email: cavebear2118 AT verizon DOT com

Tuesday, March 11, 2014


You know how sometimes you want to write, but can't think of what to write about?  Me too.  That's why sometimes I go on about something badly and then delete it a day later.

So I sat down a few minutes ago and decided to just scribble out some things going on around me, the house, and the yard.  I hit a dozen immediately!  Some days are like that.

1.  Frogs
2.  Mosquitoes
3.  Crocuses
4.  Deer Ate Shrub
5.  Car Battery
6.  Snowblower Snow Wouldn't Melt
7.  Enclosed Garden
8.  Tomato Grafting
9.  Dad
10. Smoking/Not Smoking
11. Covered Plant Rack
12. Wine

So, how about "frogs"?  Now, I generally LIKE frogs.  None of them around here are poisonous, they eat mostly bad insects, they are impressively weird, and they mostly don't bother me.

Except Spring Peepers.  For a month each year around now, they all start a "chirping contest".  And since there are wetlands across the street (used to be a full-fledged swamp) they are a biblical multitude!  10,000 chirping Spring Peepers can be distracting.  The chirps are of a sound frequency that comes right through windows and walls.  Well, no wonder at THAT, they evolved their sound to penetrate woodsy swamps. 

I can live with that; there are so many of them that the sound is constant.  Its the 5 or so of them that find my small 4'x6' lily pond that drive me NUTS!  The pond is only 20' from my bedroom window, and with only a few of them, the chirping comes and goes.  I can't sleep when they chirp randomly.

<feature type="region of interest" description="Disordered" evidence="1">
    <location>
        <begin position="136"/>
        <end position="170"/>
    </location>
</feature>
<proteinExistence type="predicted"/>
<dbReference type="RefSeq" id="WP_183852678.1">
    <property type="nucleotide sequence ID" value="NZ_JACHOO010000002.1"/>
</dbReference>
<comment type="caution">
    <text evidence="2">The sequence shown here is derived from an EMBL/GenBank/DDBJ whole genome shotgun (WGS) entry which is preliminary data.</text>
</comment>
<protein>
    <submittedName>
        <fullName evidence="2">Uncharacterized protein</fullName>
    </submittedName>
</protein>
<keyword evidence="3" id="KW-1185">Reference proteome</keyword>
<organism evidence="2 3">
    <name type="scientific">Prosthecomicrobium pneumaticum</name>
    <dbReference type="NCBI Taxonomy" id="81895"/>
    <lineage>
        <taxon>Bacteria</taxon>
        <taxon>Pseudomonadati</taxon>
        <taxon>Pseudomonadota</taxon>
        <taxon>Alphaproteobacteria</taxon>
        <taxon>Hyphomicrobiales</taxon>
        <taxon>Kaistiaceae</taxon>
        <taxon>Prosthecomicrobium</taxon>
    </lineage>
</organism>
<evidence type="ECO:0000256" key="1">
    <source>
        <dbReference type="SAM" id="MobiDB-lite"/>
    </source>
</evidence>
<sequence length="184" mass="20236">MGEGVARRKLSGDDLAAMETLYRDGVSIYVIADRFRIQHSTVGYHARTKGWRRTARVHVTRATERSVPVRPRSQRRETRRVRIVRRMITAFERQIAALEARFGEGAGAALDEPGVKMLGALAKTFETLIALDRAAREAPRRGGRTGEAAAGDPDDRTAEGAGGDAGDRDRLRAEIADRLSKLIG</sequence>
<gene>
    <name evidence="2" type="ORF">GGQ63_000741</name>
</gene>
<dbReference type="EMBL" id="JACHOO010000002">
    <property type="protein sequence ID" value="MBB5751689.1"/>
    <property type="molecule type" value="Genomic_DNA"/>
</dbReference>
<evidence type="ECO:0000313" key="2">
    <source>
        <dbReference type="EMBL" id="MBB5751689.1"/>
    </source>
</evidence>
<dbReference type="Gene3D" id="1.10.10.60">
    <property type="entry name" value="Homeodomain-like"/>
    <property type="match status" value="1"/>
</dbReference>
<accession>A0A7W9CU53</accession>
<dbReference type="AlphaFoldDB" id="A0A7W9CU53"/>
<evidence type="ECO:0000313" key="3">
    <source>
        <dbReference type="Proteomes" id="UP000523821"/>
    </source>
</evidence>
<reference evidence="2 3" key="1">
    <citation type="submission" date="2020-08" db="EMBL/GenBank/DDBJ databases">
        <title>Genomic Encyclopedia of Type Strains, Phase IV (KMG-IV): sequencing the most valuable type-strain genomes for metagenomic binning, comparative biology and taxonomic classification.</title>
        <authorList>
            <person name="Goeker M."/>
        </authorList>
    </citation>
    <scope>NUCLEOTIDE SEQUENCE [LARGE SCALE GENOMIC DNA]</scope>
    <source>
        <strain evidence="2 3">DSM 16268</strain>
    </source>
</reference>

It was so bad when I worked, that I would sometimes have to go out at night, find the little devils with a flashlight, and stomp on them just to get some sleep.  And its not like I didn't try passive frog-friendly ideas first.  I put acoustical ceiling tiles covering the inside of my bedroom window.  It didn't work!  Well, it helped some, but not enough.

Even after retirement, when I can sleep later to make up for the disturbance, it is still aggravating.  The past 5 years, I have covered the pond with loose-woven garden cloth.  That works.  If they can't get to the water, they can't mate, so they don't chirp.

I usually notice them first as I go to bed and it is really too late to do the covering thing that night.  But this year, today, I caught them in the act.  It was suddenly very warm today (75F at 4 PM), s I had some windows open.  It was nice and quiet. 

Until...  At precisely 5:30 PM, I heard a chirp in the wetland.  And 2 seconds later, I heard 10,000!!!  They ALL started immediately when the very first one did.  I was astonished.  At least I have tomorrow to cover the pond.  The pond doesn't seem to warm up as fast as the open wetland do, so there is a lag.

Tomorrow, I will take out the garden cloth and cover the pond and ruin the mating possibilities of the several Spring Peepers who chose my pond as their "Dream Seduction Site".  Well, they are either the dumbest Spring Peepers and deserve not to mate, or they are the smartest Spring Peepers (choosing a less-competitive location) and just had the bad luck to annoy ME!  Either way, I doubt I am affecting the long-term survival of Spring Peepers...